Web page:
Home Depot Inc.'s chief executive did little Thursday to quell the uproar among some shareholders over his hefty pay, stifling debate at the company’s annual meeting as the board members who approved the compensation didn’t show up to defend themselves.
Despite the criticism and some institutional shareholders withholding votes, the company’s directors were all reelected. Shareholder proposals seeking to allow investors to have a say on the CEO’s pay and to restrict retirement benefits for senior executives were rejected.
The only shareholder proposal to pass was one changing the voting structure for the election of directors.
Besides CEO Bob Nardelli, who is also chairman, none of the other directors of the Atlanta-based company attended the meeting in Wilmington, Del. Home Depot said in a statement that many of the directors were handling business at company headquarters.
Nardelli did not allow shareholders to ask general questions and ended the meeting, which was broadcast on the Internet, after 30 minutes. He also did not respond directly to those investors who were allowed to address him about the proposals.
“This is not the forum in which we would address your comment,” Nardelli told one shareholder representative, who asked him what he would do to make board members more independent. “We certainly receive your comment.”
Another shareholder representative asked him about his pay, to which Nardelli responded, “This is about the election of directors, not about compensation. We’ll move on at this point.”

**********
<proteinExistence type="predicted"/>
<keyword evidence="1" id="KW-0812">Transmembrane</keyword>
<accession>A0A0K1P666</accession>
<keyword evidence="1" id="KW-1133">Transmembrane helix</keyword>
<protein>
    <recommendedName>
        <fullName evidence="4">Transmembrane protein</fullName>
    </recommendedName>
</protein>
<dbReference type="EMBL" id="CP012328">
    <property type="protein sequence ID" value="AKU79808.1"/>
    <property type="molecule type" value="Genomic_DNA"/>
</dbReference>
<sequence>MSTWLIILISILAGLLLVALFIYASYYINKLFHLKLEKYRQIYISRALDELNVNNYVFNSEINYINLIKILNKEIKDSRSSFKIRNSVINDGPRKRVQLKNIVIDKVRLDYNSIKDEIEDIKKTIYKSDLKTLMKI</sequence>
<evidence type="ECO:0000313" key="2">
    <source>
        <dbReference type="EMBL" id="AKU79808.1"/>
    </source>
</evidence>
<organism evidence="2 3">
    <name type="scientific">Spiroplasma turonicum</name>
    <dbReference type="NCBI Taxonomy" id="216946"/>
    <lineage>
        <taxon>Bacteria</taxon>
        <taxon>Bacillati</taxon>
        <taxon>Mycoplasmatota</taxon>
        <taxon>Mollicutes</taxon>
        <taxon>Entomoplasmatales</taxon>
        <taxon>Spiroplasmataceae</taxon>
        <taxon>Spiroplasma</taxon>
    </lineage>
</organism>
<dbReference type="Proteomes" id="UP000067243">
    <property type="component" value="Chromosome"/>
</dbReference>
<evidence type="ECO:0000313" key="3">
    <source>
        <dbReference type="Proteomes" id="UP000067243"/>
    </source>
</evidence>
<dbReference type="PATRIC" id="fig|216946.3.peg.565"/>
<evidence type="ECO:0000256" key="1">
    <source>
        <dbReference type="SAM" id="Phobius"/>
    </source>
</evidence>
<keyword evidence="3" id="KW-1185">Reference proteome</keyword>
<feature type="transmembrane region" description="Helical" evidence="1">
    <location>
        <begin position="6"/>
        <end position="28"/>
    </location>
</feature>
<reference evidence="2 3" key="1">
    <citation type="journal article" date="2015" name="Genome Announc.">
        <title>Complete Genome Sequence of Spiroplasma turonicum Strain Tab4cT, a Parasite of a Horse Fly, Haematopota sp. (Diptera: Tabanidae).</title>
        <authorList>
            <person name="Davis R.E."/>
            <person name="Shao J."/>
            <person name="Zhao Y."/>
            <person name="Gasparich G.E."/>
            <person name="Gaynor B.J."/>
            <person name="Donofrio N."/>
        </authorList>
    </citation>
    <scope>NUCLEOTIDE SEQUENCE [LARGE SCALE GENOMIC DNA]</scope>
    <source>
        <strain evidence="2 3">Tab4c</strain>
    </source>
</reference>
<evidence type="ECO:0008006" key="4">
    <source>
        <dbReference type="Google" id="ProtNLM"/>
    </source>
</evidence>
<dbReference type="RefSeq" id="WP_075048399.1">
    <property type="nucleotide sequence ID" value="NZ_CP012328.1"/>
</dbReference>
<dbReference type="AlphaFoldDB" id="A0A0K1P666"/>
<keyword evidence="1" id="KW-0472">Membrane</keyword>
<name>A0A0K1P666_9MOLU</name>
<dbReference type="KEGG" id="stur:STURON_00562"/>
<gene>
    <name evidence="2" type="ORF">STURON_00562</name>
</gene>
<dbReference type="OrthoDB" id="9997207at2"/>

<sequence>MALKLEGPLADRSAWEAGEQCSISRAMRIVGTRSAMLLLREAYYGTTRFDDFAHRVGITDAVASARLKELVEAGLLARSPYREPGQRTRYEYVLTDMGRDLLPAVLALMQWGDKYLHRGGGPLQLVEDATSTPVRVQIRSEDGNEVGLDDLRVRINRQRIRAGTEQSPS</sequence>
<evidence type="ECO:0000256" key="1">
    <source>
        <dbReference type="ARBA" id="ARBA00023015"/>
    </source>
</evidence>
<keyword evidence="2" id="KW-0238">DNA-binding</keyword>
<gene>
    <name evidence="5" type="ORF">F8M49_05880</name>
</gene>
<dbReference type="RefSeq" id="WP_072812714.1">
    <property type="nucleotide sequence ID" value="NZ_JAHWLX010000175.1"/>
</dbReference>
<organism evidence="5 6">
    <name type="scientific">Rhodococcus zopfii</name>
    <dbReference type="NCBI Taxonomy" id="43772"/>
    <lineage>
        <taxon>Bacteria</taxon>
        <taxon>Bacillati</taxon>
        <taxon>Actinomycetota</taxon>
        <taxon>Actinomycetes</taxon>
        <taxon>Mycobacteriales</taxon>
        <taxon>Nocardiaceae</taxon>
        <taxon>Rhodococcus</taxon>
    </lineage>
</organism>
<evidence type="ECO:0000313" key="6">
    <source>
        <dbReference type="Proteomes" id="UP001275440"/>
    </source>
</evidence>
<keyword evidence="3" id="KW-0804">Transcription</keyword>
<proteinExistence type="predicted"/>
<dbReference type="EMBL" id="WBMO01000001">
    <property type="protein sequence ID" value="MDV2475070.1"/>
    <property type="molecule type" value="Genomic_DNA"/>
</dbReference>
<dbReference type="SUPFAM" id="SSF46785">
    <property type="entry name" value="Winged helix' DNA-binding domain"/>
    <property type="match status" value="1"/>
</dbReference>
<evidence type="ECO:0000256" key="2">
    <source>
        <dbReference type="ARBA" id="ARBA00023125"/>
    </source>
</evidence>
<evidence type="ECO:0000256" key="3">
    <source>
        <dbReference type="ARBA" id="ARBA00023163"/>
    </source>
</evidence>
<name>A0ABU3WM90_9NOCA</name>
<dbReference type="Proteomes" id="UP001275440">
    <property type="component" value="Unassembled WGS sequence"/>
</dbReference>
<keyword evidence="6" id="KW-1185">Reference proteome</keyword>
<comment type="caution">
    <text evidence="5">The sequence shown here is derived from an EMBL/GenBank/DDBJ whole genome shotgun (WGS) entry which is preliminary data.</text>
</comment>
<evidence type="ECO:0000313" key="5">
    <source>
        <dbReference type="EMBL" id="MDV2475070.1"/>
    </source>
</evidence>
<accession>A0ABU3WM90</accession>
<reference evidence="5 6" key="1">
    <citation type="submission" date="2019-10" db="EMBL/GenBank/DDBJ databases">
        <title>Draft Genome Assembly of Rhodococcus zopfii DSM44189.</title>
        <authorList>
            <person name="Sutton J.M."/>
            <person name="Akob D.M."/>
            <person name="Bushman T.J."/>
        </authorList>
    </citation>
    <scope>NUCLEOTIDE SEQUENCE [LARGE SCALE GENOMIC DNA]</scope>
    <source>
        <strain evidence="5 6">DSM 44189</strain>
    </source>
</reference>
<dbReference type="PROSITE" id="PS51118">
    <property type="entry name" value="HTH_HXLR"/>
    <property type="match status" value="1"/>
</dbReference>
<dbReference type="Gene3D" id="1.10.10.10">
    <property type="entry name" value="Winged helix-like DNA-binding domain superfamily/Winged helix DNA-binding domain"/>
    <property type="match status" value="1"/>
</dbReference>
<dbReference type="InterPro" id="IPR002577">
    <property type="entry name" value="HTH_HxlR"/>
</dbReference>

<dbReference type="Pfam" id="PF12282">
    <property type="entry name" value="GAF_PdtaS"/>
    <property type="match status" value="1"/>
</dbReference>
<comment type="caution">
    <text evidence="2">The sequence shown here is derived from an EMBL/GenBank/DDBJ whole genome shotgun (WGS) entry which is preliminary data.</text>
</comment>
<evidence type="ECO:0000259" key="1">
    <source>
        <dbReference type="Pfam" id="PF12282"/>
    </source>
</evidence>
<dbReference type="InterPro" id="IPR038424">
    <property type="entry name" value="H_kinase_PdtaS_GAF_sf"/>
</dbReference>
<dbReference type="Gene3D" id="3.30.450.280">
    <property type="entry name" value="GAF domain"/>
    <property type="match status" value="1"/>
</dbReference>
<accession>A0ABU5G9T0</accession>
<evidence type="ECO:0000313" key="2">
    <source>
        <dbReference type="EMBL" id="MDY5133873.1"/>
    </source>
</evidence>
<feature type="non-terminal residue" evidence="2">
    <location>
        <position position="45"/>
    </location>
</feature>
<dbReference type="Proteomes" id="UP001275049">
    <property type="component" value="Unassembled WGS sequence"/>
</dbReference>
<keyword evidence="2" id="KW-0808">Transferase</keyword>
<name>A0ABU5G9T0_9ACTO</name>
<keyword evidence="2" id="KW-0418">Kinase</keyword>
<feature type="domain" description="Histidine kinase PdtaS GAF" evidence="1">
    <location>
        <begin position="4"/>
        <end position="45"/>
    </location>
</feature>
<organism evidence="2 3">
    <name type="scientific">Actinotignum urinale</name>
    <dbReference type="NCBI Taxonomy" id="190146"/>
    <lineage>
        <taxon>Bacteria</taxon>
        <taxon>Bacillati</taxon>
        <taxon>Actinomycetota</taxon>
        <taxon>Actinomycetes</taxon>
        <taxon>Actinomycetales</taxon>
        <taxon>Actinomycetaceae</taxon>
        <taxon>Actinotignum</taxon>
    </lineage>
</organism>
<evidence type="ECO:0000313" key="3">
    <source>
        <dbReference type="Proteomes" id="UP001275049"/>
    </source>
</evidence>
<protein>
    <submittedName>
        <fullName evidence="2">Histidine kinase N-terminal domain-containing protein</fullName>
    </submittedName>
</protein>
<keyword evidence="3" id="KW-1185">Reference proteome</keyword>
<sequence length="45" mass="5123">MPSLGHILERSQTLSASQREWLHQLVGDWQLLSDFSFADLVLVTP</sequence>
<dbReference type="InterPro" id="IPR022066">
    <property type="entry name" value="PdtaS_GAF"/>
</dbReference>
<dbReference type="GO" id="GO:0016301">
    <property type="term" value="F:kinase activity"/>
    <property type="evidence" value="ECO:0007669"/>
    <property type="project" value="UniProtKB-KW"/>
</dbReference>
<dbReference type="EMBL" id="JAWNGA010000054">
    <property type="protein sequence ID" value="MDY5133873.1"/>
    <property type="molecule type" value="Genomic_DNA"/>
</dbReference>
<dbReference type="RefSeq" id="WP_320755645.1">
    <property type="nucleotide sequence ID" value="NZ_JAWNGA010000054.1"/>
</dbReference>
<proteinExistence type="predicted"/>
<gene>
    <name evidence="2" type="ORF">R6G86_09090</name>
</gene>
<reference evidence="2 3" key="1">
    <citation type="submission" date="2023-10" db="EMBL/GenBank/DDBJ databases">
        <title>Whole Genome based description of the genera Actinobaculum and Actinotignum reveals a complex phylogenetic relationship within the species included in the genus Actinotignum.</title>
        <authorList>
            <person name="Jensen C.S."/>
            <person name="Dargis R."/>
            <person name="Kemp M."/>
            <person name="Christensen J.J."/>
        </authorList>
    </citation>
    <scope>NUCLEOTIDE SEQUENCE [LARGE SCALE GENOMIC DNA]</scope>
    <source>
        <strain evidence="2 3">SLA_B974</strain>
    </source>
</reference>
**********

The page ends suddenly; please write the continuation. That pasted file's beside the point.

After just a few people spoke on the proposals, Nardelli announced the voting results, adjourned the meeting and headed for the airport. A spokesman said Nardelli would not be granting interviews.
Shareholders were upset because Nardelli has received $123.7 million in compensation, excluding certain stock option grants, since taking over as CEO in December 2000, according to proxy statements. That pay has come even though the company’s stock price has dropped 9% since then, adjusted for splits.
The option grants, if they were to be exercised, would add tens of millions of dollars to Nardelli’s compensation.
Shares of rival Lowe’s Cos. have increased 185%, on a split-adjusted basis, in the same period Nardelli has been Home Depot’s CEO.
Outside the hotel where the Home Depot meeting was held, half a dozen representatives of the American Federation of State, County and Municipal Employees rallied in support of the union’s proposal to allow Home Depot shareholders to vote on executive compensation.
The demonstrators, one dressed in a chicken costume and wearing a Home Depot apron, urged shareholders not to be chicken and to vote for the proposal put forth by the union’s pension and benefit plan.